What does selling out four nights of concerts at the Singapore Indoor Stadium mean for JJ Lin? Surely, it’s a sign that he’s more popular than Mayday (three nights), A-Mei and EXO (two nights each)… but, ahem, not Jacky Cheung who sold out five nights at the same venue in 2011. But hey, that guy’s a Heavenly King so we’ll let it slide.
It could also mean that JJ’s popularity has reached new heights, which we think could be due in part to his appearance on two seasons of Chinese variety show Dream Voice. Thanks to those viral clips of him, showcasing not just his soaring vocals but also his sublime knack for rearranging famous Mandopop tunes on the show, it seems as though a whole new segment of people have suddenly discovered just how utterly talented the 37-year-old homegrown singer is.
It could also also mean that Singaporeans are falling all over themselves to welcome home the Singapore boy, who has spent most of his career doing the country proud in Taiwan, and in recent years, China. It brings us to the opening moment of the first night of his four shows here. JJ, suspended in mid-air and wrapped up in a white cocoon, slowly breaking free before transforming into a white butterfly and launching into ‘A Thousand Years Later’. [It’s a lot more macho when you see it onstage than how it sounds here]. We get the message: JJ Lin is all grown up now. Though we think it wouldn’t be too far off to say that the addendum to that message was: And he’s here to show just how much he has blossomed.
We have no doubt that the former Anglo-Chinese School boy is one of the best singers right now in Mandopop. After all, netizens don’t call him the ‘The Walking CD’ — you know, ‘cos of his pitch perfect, album quality live performances — for no reason. His vocals on songs like ‘Practice Love’, ’53 Dawns’, ‘River South’ and ‘Those Were The Days’ showed that he not only had total control of his octave-vaulting instrument, but also of the audience who could not help but sing along, you know, like they were in a karaoke or in their car and a JJ song comes on.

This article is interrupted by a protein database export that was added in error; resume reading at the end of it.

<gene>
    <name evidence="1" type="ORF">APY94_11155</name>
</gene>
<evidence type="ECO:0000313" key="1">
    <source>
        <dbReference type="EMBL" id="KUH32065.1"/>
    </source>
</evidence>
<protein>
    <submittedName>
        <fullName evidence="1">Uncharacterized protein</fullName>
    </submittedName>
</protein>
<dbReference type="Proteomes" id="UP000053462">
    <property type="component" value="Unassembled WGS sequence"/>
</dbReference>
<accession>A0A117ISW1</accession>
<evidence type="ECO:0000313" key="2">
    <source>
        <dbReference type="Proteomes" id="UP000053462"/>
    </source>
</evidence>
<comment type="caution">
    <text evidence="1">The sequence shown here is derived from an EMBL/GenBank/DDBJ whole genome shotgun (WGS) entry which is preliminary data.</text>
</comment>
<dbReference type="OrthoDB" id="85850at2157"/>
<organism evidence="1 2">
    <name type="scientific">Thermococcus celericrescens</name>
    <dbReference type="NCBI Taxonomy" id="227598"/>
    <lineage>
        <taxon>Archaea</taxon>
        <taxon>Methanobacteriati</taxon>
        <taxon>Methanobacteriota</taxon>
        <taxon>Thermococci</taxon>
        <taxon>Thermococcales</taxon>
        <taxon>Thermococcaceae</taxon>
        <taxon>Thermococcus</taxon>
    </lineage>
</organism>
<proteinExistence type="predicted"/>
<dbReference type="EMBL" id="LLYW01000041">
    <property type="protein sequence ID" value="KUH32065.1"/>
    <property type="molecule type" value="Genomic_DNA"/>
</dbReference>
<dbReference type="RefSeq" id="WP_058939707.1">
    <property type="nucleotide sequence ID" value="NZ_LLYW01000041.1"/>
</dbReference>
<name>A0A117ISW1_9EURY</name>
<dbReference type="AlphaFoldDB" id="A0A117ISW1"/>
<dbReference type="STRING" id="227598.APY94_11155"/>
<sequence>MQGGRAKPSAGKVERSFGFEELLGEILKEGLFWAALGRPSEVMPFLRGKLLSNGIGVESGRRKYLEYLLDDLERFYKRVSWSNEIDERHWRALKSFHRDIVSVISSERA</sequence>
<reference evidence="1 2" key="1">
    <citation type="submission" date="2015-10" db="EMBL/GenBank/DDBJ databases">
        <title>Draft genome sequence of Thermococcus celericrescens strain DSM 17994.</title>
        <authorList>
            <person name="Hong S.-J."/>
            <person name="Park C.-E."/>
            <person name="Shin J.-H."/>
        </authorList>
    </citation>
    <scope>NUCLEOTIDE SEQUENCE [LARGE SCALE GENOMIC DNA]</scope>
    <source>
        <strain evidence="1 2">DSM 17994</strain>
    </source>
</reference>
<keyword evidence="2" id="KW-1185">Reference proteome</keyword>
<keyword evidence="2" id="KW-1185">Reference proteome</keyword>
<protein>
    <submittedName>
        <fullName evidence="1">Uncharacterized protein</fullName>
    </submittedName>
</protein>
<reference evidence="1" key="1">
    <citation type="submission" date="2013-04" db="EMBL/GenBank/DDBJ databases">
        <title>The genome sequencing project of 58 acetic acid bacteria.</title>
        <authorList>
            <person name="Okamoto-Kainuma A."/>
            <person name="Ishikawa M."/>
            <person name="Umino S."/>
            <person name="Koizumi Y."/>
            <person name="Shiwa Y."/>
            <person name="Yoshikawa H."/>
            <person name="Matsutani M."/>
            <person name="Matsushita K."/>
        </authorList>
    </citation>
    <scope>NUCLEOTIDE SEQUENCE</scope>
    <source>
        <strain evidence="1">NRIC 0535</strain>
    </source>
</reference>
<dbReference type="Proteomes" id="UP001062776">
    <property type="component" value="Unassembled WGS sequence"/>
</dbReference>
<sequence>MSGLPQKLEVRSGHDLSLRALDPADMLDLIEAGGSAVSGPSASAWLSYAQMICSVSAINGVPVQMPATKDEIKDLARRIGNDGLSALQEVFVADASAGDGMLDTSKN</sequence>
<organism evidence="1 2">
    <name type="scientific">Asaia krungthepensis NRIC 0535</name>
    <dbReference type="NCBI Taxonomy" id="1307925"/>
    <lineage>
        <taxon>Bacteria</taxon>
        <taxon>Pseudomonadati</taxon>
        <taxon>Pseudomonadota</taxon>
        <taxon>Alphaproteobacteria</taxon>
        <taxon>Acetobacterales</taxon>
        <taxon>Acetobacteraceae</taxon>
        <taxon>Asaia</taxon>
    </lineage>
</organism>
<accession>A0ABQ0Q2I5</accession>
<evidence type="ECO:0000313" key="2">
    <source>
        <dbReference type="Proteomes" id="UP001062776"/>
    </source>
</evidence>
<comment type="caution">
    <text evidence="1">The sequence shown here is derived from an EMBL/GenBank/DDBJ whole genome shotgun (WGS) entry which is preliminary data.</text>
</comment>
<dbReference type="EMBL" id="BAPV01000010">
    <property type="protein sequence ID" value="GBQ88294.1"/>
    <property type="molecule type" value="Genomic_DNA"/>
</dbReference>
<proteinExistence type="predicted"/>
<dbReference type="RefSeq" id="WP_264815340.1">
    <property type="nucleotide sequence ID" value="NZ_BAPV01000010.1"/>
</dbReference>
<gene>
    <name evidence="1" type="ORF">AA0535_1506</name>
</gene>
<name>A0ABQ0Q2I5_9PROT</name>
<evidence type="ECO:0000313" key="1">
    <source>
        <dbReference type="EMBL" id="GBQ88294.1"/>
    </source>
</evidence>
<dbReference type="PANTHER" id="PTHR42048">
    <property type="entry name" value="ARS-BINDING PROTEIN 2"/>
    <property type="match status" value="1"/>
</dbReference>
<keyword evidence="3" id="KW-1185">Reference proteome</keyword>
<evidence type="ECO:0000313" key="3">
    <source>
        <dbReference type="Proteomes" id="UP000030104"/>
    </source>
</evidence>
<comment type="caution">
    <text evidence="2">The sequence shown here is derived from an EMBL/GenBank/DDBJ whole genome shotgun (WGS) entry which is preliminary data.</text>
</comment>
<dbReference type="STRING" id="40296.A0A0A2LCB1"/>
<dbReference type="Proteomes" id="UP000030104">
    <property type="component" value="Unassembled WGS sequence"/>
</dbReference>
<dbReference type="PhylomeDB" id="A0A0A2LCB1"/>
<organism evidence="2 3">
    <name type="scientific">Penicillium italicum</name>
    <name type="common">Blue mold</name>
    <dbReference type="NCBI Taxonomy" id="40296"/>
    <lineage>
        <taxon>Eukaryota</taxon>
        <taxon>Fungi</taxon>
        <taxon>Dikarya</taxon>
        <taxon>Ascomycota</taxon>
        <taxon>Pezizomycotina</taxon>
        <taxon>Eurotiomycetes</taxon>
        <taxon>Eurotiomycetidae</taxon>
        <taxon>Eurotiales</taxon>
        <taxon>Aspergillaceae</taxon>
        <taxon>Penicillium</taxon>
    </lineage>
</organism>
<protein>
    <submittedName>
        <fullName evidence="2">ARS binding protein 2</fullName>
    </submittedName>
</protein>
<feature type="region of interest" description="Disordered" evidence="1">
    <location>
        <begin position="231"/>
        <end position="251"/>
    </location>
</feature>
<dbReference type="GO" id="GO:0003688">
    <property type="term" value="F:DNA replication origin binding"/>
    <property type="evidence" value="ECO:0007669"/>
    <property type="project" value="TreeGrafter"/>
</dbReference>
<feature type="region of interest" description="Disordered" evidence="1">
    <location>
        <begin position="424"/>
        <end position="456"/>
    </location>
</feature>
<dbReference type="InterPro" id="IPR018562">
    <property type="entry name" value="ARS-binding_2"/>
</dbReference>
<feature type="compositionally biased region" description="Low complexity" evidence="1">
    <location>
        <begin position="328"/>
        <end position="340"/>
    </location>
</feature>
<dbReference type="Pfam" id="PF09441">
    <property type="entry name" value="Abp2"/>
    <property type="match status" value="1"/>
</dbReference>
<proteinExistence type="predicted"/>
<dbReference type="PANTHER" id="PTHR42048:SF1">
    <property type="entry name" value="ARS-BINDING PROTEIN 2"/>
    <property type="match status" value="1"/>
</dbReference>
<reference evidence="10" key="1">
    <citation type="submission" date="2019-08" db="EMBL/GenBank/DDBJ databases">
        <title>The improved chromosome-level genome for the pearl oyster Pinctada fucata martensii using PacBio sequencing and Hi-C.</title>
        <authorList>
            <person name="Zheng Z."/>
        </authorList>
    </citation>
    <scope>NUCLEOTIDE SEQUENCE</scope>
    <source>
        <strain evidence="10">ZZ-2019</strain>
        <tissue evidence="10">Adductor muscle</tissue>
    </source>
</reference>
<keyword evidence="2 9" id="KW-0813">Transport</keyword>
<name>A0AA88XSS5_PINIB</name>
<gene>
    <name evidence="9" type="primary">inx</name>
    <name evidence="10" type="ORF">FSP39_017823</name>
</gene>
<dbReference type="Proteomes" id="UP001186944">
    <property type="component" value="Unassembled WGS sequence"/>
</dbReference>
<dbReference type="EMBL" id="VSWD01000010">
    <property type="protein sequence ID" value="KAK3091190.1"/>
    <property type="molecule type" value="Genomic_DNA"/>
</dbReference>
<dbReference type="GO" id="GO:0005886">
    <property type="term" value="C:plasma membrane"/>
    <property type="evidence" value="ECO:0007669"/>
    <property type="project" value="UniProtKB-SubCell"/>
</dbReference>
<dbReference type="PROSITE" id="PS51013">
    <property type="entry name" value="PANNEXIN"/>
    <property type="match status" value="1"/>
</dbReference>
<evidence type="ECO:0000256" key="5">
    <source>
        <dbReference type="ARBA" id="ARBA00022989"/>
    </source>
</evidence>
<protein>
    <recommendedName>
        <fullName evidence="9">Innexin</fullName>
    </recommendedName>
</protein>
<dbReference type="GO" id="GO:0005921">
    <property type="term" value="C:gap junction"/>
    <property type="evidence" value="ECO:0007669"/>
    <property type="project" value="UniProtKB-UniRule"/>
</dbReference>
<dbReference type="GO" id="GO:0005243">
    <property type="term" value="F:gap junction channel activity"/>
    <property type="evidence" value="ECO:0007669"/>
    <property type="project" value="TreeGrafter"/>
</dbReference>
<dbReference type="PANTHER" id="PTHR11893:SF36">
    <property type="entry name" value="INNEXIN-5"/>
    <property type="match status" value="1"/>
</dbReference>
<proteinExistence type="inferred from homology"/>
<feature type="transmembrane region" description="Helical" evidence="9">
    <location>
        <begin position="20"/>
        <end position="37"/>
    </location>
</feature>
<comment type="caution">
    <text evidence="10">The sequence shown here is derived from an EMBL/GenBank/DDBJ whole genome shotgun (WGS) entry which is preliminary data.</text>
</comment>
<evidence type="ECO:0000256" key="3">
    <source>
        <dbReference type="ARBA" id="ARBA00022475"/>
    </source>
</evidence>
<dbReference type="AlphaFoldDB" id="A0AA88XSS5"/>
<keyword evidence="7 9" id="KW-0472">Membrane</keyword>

He also further showcased his vocal prowess in a ‘jamming’ segment that featured special guest star Grammy-winning producer David Foster, where the latter played the piano and JJ belted out English songs like Whitney Houston’s ‘I Will Always Love You’, Josh Groban’s ‘You Raise Me Up’ and Celine Dion’s ‘All By Myself’. It showed us what we’ve always known. That when you have a God-given voice like JJ’s, all you need to do is to just stand there and sing.
Not that we’re saying we didn’t enjoy the special effects or the pyrotechnics or the stage production, which was, of course, top-notch. We marveled especially at the stage setup, which was made up of movable video screens and platforms. When he sang ‘Paper Clouds’, JJ perched himself on one of the screens high above the stage and dangled his legs precariously off the edge, as clouds drifted across the screen. But if someone were to tell us that the extent of JJ’s stagecraft would be just a piano, a guitar and microphone, we would still park ourselves on the Sportshub website to jostle for tickets.
He has his boundless charisma to back him up anyway. “It’s always different [to perform] at home. Correct or not?” he asked the audience at the beginning of the concert, before asking for permission to speak Singlish for the rest of the night. It’s almost never that you hear Singaporean neighborhoods like Tampines and Bedok get name-checked in the Indoor Stadium during a pop concert, or that a major star makes everyone do the Kallang Wave, simply because he can and ’cos he actually knows what the Kallang Wave is about. But all that happened ’cos JJ Lin is that very rare superstar who knows what it’s like to be Singaporean.
And so when he revealed how he used to sing back-up at this same venue for another one of Singapore’s national treasures, the lovely Kit Chan, who JJ pointed out was sitting in the audience, it wasn’t just hope that the 8,000 fans were feeling, but patriotic pride as well.
Photos: JFJ Productions & Unusual Entertainment.